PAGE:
We often get these questions regarding the 360 product view of the Reebok shoe that you probably already saw on our home page. A lot of these questions are specific to the actual photography so this post we hope will answer some these questions and serve as a good reference for future inquires and updates.

    We have been approached by Reebok a while back to see how we could shoot their new line of sneakers. They sent us an example and so we quickly assembled a proof of concept using some of the rigging we had left from a recent SCUBAPRO photoshoot (a bunch of buoyancy compensators that required an elaborate rig with hooks, finishing lines and some manual spinning action..).

    This time we automated the setup by attaching our basic Ortery turntable upside down in hopes that we would improve upon this quick mock-up design later on and be able to shoot hundreds of similar items every now and then. This mock-up design is what you can see in the pictures below.

    The rig had two Mathews C-stands, a boom pole with a steel plate in the middle (by the same company) and a sheet of plywood that already had holes in it for the steel plate from the previous project. So the table was simply attached to the rig upside down with a sturdy wire. One great thing about the Ortery 360 product photography turntables is that you can re-use the center nut for various applications and so we used a bolt and some tough wire to add the missing pieces. The wire was made quite long to let the boom light to pass through so the shoe was evenly lit.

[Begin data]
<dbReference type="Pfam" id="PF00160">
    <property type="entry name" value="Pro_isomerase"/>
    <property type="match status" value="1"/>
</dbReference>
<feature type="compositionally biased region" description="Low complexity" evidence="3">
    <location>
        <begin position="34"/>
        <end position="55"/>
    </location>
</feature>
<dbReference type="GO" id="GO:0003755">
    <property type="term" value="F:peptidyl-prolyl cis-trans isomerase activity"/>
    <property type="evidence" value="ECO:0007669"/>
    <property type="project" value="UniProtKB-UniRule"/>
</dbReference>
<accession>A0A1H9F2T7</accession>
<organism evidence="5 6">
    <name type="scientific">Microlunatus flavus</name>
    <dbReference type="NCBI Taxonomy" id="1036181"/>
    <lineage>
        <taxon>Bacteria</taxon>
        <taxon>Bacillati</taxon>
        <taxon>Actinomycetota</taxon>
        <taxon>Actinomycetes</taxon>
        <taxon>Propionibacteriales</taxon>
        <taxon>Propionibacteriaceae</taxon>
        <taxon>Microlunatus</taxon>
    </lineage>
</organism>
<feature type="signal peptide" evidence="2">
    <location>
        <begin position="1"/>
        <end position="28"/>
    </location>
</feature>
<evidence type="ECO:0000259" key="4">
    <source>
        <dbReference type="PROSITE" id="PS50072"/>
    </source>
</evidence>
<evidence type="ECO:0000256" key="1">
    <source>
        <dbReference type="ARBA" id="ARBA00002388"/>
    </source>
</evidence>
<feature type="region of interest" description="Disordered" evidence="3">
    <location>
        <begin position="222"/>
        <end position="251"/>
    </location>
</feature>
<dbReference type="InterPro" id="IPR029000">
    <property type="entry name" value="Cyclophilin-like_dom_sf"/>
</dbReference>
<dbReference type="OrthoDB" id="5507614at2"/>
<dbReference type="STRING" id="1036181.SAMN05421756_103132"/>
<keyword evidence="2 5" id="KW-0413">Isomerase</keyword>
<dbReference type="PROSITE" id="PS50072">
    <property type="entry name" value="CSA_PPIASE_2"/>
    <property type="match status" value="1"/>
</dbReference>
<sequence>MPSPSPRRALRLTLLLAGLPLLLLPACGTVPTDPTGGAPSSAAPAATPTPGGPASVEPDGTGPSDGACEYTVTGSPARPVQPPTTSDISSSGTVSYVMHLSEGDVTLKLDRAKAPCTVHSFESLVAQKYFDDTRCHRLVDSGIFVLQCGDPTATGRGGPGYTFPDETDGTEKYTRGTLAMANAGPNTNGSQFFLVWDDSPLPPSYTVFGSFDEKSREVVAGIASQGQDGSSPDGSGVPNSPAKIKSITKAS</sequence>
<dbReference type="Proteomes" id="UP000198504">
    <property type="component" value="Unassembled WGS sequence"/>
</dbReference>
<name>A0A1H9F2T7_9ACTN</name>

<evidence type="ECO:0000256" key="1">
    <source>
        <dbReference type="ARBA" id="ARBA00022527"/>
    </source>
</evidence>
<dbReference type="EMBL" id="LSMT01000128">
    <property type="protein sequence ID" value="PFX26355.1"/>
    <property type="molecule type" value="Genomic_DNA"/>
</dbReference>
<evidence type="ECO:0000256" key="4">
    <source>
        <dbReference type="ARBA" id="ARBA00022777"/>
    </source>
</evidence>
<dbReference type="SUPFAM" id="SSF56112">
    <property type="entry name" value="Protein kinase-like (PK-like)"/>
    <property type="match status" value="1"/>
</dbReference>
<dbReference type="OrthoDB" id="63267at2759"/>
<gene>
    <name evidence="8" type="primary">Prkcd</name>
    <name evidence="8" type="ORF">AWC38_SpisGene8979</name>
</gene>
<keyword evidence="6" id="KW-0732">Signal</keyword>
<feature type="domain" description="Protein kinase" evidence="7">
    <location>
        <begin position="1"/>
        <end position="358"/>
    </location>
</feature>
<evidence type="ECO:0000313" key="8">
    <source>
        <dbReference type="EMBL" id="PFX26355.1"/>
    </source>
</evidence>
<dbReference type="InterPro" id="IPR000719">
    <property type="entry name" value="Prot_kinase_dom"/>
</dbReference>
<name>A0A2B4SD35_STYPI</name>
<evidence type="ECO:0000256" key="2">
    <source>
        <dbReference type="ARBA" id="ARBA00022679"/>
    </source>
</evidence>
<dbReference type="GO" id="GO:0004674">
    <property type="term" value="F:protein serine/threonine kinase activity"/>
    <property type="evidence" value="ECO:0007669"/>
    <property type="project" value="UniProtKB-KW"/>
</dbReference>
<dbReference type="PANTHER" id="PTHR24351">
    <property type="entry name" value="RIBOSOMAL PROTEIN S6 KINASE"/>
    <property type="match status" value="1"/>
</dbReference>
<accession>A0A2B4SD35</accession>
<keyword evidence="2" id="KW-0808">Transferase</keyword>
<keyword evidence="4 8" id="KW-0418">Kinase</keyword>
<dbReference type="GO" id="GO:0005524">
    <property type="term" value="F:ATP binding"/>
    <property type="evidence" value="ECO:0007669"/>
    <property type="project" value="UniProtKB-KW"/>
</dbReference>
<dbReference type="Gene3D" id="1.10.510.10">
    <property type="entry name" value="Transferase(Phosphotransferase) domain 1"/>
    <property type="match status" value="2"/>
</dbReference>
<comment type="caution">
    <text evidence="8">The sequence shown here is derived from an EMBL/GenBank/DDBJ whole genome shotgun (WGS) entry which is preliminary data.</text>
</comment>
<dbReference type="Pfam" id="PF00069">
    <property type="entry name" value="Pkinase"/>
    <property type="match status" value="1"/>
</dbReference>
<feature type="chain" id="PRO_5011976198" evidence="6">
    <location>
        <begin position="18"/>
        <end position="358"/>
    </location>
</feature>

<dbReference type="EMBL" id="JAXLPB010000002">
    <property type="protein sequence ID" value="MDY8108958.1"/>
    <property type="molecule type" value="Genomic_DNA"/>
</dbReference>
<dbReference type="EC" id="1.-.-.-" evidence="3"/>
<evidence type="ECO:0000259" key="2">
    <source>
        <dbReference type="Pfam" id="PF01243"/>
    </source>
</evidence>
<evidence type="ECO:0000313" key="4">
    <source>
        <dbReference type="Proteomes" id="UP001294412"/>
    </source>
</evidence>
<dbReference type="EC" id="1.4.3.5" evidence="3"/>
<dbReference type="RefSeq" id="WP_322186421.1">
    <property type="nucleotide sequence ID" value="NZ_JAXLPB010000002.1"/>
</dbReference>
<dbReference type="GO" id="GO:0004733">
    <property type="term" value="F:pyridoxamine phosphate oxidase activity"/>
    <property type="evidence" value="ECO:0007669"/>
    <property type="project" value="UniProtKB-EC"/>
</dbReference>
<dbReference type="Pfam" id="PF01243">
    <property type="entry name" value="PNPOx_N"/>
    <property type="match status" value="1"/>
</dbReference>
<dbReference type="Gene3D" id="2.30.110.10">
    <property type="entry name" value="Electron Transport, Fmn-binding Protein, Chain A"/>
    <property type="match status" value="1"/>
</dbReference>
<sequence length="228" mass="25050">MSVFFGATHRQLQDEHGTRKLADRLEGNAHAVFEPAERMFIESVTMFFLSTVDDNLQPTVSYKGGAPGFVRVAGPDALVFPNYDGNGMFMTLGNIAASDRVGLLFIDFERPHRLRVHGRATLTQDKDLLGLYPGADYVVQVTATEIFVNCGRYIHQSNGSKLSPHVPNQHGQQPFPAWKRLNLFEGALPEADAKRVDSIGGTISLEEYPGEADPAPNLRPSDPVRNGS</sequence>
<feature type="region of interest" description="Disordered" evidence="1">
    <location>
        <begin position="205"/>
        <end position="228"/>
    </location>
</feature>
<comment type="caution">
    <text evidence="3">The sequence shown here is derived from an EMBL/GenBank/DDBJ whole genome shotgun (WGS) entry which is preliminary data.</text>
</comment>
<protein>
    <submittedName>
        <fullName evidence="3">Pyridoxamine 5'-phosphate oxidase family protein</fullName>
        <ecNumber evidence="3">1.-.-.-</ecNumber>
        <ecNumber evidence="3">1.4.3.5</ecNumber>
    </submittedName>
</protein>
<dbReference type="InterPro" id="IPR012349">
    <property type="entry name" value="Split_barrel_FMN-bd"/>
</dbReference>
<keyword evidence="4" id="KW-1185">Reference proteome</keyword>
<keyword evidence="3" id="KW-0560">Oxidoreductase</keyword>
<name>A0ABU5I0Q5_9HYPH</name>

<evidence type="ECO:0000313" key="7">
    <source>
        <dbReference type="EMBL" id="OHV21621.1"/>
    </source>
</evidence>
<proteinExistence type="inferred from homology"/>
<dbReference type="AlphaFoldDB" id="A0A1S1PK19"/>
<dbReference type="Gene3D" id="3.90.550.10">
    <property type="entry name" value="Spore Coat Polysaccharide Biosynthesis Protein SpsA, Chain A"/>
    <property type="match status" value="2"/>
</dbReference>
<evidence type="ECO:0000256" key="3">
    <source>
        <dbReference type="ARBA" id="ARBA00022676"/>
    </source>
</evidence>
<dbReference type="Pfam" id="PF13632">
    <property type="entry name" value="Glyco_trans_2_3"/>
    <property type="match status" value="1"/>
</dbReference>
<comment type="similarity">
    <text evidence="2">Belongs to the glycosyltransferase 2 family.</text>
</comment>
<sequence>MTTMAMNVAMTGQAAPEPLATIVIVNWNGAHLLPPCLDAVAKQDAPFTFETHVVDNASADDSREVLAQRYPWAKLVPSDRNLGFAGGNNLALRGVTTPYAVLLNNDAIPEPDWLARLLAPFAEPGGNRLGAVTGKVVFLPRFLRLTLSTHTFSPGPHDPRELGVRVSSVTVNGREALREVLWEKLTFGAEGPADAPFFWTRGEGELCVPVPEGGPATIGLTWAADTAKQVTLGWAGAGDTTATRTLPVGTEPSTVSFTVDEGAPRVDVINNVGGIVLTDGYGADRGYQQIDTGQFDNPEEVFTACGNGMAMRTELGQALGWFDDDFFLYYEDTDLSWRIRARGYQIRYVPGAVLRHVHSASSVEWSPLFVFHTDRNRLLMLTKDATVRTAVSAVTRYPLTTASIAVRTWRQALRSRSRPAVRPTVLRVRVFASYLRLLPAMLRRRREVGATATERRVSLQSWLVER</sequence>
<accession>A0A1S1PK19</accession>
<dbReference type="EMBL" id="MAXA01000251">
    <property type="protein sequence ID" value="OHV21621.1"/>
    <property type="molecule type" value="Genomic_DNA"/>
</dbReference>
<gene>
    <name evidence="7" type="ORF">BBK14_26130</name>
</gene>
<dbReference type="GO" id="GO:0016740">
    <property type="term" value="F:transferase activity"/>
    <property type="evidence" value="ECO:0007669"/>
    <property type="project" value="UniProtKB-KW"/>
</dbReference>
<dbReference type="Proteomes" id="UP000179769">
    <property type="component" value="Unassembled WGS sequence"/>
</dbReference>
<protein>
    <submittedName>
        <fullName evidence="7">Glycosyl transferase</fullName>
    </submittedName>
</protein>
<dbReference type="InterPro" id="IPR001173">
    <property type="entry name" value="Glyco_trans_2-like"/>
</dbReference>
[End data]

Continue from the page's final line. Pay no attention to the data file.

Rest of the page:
One of the Reebok requirements was to keep the reflection of the shoe on the final 360 product images which was accomplished by having a sheet of translucent plastic under the rig. And while this is not really visible in the reference shots of the setup or in the final 360 product spin, the shoe doesn't touch the translucent sheet. We also made sure there's plenty of light in this area during photography to really highlight the sole of the shoe which had some nice design, color and branding.

    Post production was a whole new story and this time we had to solicit some outside help - there are companies that offer specialized product retouching services and their assistance can be invaluable.

    PS: since then we have seen this type of angled 360 degree shoe photography in various places online and realized that our approach with the wire could be improved. For example, it would have been better to shift the center of rotation closer to the middle of the sole and may be use some solid translucent plexiglass tube to help with the post work (i.e patching the wire was intense..). Another thing we should have tried is this approach with suspension which at that time we thought wouldn't allow for a rotation without a noticeable wobble.

    If you have done something like this that you would like to share on this blog or our Facebook page, please get in touch!

    We have recently moved all posts from our old photogear360 blog here, so here's some related material you may find useful: